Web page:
After years of refusing to address rumors about his sexuality, Oscar-winning actor Kevin Spacey said on Sunday he has chosen to live his life as a gay man.
Spacey, 58, who won Oscars for “The Usual Suspects” and “American Beauty,” made the declaration in a post on Twitter.
He apologized to fellow actor Anthony Rapp in the same post for an incident Rapp said occurred in 1986. Rapp, who went on to star in the Broadway musical “Rent,” was 14 at the time and starting his career.
Spacey said he was “horrified” to hear Rapp’s story of the encounter, which he said “I honestly do not remember” because it occurred more than 30 years ago. He also said he owed Rapp a “sincere apology” for what he said would have been “deeply inappropriate drunken behavior.”
— Kevin Spacey (@KevinSpacey) October 30, 2017
Rapp’s story “has encouraged me to address other things in my life,” Spacey wrote. “I have loved and had romantic encounters with men throughout my life, and I now choose to live life as a gay man.”
“I want to deal with this honestly and openly,” he said, “and that starts with me examining my own behavior.”
Spacey’s apology to Rapp unleashed a flood of negative reactions on Twitter. Some observers who were shocked that Spacey took the opportunity to talk about his own sexuality in the midst of the accusation of underage sexual assault.
“Savage Love” writer and “It Gets Better” creator Dan Savage strongly condemned his statement, saying “There’s no amount of drunk or closeted that excuses or explains away asssaulting a 14-year-old child.”
Nope to Kevin Spacey's statement. Nope. There's no amount of drunk or closeted that excuses or explains away assaulting a 14-year-old child.
— Dan Savage (@fakedansavage) October 30, 2017
“Billy on the Street” host Billy Eichner left it at a succinct “Nope. Absolutely Not.”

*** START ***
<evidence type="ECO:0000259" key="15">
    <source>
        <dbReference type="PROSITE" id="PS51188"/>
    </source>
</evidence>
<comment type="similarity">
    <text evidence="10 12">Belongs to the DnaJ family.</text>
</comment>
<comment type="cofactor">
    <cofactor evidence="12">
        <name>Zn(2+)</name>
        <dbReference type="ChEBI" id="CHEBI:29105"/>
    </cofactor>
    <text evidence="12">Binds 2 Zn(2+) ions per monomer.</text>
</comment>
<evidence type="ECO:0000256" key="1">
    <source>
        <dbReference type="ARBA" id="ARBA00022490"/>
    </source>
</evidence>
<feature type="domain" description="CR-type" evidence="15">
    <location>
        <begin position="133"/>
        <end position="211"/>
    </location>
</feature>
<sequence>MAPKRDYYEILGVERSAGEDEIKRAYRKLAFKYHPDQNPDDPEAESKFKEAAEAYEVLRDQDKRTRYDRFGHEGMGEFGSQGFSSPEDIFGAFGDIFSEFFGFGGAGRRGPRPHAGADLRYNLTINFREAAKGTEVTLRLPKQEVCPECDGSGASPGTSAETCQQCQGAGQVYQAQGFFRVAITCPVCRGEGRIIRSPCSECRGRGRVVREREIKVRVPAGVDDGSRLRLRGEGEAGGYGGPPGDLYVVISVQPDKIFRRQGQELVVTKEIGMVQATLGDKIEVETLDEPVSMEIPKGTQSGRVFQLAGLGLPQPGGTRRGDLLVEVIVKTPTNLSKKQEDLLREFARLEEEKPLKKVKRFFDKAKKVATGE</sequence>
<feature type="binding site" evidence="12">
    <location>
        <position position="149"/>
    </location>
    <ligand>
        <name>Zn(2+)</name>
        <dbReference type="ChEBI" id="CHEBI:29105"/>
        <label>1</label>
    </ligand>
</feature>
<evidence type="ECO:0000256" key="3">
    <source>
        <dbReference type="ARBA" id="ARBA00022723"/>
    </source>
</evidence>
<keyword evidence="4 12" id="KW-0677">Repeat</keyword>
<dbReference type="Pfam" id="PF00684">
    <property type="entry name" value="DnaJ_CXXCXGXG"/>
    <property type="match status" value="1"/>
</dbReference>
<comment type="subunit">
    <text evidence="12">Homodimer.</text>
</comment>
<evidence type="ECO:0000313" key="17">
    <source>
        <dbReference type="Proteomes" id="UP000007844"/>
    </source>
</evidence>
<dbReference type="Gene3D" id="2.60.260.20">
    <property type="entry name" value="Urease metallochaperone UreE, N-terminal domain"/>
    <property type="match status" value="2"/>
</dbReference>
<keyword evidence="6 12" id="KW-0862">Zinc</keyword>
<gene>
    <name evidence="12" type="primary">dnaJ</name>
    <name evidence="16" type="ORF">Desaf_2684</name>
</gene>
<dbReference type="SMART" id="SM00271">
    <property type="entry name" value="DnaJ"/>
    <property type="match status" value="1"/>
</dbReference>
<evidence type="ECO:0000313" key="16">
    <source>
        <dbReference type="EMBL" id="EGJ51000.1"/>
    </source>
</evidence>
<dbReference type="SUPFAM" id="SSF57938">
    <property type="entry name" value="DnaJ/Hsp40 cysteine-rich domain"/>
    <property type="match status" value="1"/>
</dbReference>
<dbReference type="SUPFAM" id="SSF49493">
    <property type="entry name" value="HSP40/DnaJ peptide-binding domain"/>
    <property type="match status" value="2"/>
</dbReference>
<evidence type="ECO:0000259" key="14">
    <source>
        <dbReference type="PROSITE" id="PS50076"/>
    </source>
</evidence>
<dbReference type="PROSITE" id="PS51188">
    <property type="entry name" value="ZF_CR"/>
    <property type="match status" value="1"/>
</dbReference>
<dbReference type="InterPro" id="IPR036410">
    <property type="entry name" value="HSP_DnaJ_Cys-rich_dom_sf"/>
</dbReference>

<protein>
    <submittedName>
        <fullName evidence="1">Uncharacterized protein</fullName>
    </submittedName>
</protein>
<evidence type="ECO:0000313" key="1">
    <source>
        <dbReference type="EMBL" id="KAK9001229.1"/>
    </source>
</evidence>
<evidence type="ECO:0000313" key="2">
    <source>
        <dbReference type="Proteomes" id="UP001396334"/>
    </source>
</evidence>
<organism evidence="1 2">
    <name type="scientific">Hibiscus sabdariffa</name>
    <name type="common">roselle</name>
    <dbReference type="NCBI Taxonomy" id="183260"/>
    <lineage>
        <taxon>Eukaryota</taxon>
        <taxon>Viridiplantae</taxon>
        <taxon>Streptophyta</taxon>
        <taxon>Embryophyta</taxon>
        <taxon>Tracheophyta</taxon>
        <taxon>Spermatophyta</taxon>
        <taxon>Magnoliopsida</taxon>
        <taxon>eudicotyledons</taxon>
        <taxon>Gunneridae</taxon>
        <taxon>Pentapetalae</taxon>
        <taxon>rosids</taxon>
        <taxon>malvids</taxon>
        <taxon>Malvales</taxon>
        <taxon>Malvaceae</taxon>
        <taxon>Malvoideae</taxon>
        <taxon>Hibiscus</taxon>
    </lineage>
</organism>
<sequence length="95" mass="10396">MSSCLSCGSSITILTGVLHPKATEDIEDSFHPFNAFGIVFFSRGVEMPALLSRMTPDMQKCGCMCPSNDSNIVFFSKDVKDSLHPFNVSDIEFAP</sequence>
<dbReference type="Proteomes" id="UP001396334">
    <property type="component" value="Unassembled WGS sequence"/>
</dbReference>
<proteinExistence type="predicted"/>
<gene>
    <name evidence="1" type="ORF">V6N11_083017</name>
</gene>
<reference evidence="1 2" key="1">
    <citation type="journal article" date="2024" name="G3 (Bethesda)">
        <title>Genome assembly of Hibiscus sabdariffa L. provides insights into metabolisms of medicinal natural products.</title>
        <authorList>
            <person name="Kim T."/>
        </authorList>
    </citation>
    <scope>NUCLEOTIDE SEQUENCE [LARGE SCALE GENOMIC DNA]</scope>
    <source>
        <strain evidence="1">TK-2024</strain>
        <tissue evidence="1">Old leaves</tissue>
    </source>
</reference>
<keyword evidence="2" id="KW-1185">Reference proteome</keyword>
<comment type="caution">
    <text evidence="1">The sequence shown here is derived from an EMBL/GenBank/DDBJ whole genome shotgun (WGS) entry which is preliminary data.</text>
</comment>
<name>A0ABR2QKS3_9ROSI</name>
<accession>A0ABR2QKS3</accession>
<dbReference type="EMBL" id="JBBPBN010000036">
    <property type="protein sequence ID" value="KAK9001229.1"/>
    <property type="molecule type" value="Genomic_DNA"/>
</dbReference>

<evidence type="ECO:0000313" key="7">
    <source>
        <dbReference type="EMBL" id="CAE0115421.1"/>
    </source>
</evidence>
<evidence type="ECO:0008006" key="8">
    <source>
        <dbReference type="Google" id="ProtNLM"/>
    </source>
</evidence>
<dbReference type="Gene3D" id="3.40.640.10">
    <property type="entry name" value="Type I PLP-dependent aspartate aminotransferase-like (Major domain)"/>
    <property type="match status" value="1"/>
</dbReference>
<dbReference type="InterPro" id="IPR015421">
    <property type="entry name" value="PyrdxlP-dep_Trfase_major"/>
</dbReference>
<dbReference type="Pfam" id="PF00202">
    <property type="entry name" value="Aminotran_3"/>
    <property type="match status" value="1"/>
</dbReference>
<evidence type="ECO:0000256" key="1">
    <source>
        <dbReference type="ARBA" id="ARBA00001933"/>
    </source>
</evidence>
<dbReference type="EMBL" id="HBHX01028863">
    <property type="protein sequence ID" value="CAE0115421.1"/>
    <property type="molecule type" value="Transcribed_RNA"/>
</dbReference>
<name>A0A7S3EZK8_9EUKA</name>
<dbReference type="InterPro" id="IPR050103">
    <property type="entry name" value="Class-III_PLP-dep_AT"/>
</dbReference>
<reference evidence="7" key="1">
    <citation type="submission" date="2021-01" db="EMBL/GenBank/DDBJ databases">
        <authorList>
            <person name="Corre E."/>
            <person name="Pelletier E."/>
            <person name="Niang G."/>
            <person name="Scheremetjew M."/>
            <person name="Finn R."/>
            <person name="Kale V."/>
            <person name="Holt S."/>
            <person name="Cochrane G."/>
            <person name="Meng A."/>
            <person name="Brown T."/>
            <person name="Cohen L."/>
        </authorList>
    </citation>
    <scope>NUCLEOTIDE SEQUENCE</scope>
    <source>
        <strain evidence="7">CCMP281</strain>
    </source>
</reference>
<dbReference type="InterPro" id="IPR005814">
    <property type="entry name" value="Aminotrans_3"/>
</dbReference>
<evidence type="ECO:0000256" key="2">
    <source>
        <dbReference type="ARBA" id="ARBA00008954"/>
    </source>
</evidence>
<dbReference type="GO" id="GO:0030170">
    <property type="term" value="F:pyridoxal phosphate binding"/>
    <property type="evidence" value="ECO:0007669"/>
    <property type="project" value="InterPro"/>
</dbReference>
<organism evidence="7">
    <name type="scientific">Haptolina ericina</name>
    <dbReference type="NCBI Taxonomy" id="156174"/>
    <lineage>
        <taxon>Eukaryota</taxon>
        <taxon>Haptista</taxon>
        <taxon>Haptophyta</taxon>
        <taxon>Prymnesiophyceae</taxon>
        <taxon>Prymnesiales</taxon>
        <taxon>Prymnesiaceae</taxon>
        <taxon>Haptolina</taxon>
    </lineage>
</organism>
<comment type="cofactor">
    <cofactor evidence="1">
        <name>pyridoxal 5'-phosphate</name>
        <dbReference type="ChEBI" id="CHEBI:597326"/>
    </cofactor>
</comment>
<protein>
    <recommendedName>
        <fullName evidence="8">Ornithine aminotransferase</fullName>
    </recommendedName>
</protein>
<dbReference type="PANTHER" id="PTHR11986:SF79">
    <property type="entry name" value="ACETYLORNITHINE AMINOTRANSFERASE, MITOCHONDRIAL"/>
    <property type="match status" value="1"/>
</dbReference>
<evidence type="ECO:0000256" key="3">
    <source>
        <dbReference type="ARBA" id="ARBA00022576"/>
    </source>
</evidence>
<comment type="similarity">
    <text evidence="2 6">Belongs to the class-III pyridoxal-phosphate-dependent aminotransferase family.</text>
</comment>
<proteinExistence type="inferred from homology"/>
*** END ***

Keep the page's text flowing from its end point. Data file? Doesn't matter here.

That Kevin Spacey statement. Nope. Absolutely not. Nope.
— billy eichner (@billyeichner) October 30, 2017
Rose McGowan, who was instrumental in helping to reveal the sexual assaults committed by Harvey Weinstein, reminded that the focus should be on the victim, not the accused.
Dear fellow media:
Keep focus on #AnthonyRapp BE THE VICTIM'S VOICE. Help us level the playing field.
— rose mcgowan (@rosemcgowan) October 30, 2017
Comedian-writer Guy Branum called it a “PR smokescreen.”
The classiest way to come out of the closet is as a PR smokescreen to distract people from the fact that you tried to molest a child.
— Guy Branum (@guybranum) October 30, 2017
Rapp described in an interview attending a party hosted by Spacey in which the actor picked him up, brought him to a bed and lay down on top of him after other guests left. Rapp, who said he had the impression Spacey was drunk, said he pushed him away and left.
Spacey, a Tony Award winner for “Lost in Yonkers,” stars in the Netflix political drama “House of Cards.” He also served for 10 years as artistic director of London’s Old Vic theater company.